What is an educational consultant?

An educational consultant is a professional who assists students and parents—and other interested parties—with the planning and completion of higher education. Consultants help with everything from identifying student strengths and weaknesses, making prospective college and graduate school lists, assisting with time management, to how to prepare for a thesis defense. Some educational consultancies specialize in service to specific student populations such as students with learning disabilities, student athletes, etc. Scholarly Pursuits specializes in service to students of color.

Don’t high school and university guidance counselors provide the same services as educational consultants do, for free?

The short answer is no. Educational consultants provide more personalized services and spend more time with individual students than high school and university guidance counselors. School guidance counselors have a host of responsibilities in addition to advising that take time away from their advising obligations. In fact, a recent study by the National Association for College Admission Counseling (NACAC) revealed that counselors at private schools spend 55 percent of their time providing college counseling while public school counselors are able to devote a mere 22 percent of their time to doing so. The disparity in college advising time between public and private schools is only one of many ways that certain student populations get left behind through systemic educational inequalities. Additionally, high school guidance counselors manage a much larger number of students at a time than do education consultants. 

Educational consultants have the knowledge, time, and resources to get to know each student on a personal level and craft a plan that is right for them. However, it is important to note that educational consultants should never be viewed as a replacement for guidance counselors. Educational consultants along with school guidance counselors, teachers/professors, parents, and the students themselves should all be viewed as complementary elements of a student’s educational success team.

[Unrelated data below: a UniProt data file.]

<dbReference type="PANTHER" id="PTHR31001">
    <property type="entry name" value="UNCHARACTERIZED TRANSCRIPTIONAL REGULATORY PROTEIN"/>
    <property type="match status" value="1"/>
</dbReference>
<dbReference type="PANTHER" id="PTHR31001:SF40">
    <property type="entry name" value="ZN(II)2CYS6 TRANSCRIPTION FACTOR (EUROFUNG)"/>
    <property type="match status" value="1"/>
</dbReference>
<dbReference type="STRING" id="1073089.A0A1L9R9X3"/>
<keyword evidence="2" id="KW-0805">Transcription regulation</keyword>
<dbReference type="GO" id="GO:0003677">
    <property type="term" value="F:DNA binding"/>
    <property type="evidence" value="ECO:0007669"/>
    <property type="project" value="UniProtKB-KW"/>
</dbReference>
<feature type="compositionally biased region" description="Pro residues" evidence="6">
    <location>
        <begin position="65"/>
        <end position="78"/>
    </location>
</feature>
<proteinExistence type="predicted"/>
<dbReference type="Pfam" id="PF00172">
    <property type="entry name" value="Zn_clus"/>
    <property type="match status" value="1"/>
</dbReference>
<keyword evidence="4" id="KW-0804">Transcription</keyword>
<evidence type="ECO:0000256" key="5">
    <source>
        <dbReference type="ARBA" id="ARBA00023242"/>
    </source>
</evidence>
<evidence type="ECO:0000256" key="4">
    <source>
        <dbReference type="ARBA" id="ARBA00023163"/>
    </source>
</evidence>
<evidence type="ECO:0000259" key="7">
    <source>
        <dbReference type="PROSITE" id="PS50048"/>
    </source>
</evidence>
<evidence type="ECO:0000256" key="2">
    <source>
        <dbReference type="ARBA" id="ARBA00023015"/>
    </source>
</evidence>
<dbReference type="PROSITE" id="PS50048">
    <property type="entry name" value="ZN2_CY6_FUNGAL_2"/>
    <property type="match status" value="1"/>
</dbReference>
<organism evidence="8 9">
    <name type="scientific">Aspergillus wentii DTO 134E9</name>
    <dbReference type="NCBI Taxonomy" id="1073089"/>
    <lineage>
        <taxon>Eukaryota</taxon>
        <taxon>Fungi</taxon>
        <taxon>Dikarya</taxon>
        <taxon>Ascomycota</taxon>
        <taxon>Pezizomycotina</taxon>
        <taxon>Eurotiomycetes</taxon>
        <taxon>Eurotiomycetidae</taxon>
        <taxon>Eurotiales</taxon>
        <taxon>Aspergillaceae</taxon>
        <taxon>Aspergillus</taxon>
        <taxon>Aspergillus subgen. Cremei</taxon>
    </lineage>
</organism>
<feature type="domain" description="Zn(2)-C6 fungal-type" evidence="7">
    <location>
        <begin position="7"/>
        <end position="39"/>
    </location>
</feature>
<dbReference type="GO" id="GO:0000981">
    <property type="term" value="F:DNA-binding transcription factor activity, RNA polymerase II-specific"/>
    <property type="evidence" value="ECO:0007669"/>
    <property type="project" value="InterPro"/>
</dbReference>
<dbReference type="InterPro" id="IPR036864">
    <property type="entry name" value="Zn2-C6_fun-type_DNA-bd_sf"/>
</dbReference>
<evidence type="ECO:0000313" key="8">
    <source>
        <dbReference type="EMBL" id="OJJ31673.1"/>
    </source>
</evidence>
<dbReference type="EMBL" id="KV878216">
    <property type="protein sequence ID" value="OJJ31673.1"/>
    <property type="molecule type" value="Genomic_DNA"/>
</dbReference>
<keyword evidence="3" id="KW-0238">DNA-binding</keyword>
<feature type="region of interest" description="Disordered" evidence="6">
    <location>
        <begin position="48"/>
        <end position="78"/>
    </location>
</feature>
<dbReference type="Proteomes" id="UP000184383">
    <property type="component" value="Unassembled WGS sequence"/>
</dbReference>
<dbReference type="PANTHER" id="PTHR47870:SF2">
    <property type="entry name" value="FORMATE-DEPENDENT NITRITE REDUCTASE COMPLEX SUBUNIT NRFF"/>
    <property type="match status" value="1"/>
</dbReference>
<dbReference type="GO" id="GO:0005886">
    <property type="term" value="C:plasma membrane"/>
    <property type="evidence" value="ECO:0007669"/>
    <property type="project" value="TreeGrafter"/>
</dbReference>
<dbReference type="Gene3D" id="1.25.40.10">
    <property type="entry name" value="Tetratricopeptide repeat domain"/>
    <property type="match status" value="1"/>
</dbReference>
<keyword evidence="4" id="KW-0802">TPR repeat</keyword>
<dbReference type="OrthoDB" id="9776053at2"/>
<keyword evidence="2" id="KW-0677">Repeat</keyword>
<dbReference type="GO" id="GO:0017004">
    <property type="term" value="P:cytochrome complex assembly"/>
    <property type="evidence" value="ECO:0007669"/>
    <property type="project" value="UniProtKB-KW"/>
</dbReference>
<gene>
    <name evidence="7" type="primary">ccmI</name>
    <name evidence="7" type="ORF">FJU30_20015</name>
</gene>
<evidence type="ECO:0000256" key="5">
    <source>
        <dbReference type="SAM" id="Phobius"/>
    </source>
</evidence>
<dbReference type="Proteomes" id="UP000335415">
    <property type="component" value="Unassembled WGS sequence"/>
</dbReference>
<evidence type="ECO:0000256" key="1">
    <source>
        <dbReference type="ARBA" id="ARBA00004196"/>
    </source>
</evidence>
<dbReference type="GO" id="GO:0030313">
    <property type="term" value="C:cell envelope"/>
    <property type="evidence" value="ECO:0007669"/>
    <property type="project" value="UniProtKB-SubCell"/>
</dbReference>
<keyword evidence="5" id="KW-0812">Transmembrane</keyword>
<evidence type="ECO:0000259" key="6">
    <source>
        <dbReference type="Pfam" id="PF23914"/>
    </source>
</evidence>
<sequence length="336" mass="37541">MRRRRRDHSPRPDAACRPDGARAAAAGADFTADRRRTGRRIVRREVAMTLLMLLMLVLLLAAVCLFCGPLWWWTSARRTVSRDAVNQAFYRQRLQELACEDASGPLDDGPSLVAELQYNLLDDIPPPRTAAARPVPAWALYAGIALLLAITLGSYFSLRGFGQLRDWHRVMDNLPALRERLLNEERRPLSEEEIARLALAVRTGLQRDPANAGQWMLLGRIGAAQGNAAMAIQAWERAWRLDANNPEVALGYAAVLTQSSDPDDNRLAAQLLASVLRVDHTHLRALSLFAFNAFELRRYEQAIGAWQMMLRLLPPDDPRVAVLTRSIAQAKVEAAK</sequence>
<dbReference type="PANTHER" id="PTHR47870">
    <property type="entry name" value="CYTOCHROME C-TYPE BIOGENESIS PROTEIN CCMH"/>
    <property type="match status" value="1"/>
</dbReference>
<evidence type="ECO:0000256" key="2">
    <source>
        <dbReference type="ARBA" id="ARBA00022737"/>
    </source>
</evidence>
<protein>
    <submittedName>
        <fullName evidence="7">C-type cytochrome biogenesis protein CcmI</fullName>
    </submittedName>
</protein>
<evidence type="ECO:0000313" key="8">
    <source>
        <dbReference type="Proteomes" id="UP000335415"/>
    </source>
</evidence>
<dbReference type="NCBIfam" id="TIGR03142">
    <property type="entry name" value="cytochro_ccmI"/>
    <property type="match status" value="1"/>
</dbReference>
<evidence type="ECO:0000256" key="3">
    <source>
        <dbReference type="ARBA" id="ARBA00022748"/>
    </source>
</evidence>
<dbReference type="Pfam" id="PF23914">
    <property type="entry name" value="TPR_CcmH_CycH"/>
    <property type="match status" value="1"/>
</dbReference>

Why should I use an educational consultant?

Applying to and completing college or graduate school is a time-consuming, complex process with many confusing terms, requirements and countless unknown unknowns. This can be especially true for groups such as people of color, immigrants, and low-income families that have been traditionally underserved in the American education system. While basic information about an institution or program can be found online, an internet search will not tell you what type of student will thrive at the institution both academically and socially. The reality is that most information about colleges and universities available on the internet is either written by the institutions themselves or by fanatical or disgruntled current or former students. Conversely, educational consultants are impartial professionals who have spent hundreds of hours visiting universities, connecting with faculty, staff and students at each institution, and gaining a comprehensive, full-scale understanding of the institutions and their populations.

Why does cultural competence matter for students of color?

Let’s say this from the outset: students of color are not a monolith. Each racial and ethnic group has different cultural characteristics that should not be overlooked in the advising process. Cultural factors can influence strengths, experiences, and weaknesses relevant to higher education, and individual- level strengths, experiences, and weaknesses can influence the manifestation of various cultural signifiers that could affect educational decision-making. The intertwining of these issues is why cultural competence is such an important quality for an educational consultant to possess.

Higher education can be a significant tool for upward mobility (i.e., getting ahead in life), which is why proper assistance in educational pursuits has the potential to transform both individual lives and society as a whole. But for many students of color, and low-income students (which—to be clear—are not necessarily the same) who lack the safeguards that come with access to certain privileges and resources, the wrong decisions regarding education can be personally, professionally, and financially devastating. One third of all college students at four-year institutions drop out or transfer. And although the overall racial gap in university enrollment has decreased over time, the racial gap in university graduation rates has not.